everybody's looking for something

Obsidian Kitten has just returned from a journey to her southern homeland and a reunion with friends and faces of the past.

The Georgia coast is still hot and humid, "sweet tea" is still never Snapple, crabs and shrimp still come off the boat (not out of a freezer), and voices remain, as always, soft, caressing, and familiar.

I travelled with some baggage, and left much of it there.

Returning home, I think of my 87-year-old grandmother, who is not from Georgia, but from Pennsylvania Dutch country. Her eldest son (and my favorite uncle) died last year, as did my grandfather (and her husband of 60+ years). She lives alone in the house my father grew up in, tending her tomatoes and roses and her enormous grape arbor. She is lonely now, and so much thinner than I remember.

"All my friends are dead," she says, her perfectly white hair still always perfectly set.

This is not remorse, or self-pity. It is a statement of plain fact.

She had been in a sewing circle with the same group of friends for over six decades. These women have all passed away. Her brothers. Parents. The neighbors she knew. The customers in the grocery store her family ran for more than thirty years on Main Street. The women she traded recipes with at church picnics. All gone now.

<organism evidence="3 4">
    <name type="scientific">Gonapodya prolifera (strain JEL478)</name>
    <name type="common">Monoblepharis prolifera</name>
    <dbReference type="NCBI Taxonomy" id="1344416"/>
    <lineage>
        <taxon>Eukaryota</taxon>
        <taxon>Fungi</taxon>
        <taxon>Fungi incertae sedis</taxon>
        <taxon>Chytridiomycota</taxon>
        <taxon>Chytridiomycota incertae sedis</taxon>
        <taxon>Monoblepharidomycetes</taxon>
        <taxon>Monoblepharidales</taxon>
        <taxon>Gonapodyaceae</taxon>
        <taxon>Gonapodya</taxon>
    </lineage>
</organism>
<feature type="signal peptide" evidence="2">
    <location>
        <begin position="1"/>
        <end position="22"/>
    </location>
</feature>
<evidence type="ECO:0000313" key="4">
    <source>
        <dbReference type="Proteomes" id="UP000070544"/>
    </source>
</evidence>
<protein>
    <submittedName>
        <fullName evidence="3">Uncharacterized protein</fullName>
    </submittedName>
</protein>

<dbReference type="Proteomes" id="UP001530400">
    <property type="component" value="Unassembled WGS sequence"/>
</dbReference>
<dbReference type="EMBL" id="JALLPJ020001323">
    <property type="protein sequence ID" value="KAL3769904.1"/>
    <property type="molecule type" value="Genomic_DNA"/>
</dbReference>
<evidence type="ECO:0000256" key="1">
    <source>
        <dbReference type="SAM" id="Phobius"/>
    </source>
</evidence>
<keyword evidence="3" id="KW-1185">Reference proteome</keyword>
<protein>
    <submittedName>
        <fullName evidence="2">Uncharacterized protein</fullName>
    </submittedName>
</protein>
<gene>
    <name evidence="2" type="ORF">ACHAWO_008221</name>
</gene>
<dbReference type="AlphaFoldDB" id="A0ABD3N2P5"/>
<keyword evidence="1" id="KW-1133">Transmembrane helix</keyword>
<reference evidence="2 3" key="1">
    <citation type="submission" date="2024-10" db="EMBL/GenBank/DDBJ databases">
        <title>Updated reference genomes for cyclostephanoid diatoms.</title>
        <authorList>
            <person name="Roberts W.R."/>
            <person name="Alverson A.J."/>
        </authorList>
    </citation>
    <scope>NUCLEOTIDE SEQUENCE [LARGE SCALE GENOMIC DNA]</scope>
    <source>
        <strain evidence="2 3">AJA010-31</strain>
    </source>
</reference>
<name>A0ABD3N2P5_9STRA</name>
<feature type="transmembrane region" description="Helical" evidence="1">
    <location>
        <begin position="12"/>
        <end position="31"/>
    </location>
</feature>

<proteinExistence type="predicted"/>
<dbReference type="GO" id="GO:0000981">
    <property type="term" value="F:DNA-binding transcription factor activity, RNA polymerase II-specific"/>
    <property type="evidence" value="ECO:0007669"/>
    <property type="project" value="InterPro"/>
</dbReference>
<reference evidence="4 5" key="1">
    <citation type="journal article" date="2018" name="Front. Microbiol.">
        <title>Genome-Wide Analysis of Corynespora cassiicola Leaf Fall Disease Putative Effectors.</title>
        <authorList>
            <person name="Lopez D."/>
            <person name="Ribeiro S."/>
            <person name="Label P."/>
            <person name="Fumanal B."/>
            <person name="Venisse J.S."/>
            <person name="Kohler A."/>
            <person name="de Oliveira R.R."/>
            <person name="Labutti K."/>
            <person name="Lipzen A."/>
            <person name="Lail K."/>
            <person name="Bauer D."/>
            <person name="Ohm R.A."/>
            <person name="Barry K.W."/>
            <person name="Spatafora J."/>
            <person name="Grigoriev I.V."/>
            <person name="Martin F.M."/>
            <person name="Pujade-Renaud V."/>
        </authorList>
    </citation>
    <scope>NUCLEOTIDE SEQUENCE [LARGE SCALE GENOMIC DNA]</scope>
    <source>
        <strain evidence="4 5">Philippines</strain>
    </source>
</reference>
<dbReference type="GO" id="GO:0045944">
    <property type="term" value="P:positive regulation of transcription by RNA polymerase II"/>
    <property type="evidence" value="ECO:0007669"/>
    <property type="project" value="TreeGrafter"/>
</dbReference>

My grandmother remembers all of their names, and many of their children's names (although she would not recognize the grown children now, with the children and grandchildren of their own). And she can tell stories about many of them, who talked funny, who practiced pow-wow, who was in a tragic accident, who moved to Florida, who had their hip replaced, who lost their husband in the war. She remembers everything, and is writing it all down.

But the people are all gone. Her friends really are all dead now.

Most--though not all--of my friends are still living. And many of us were kissed by the sweet, salty southern ocean breeze last weekend.

I am very blessed in this.


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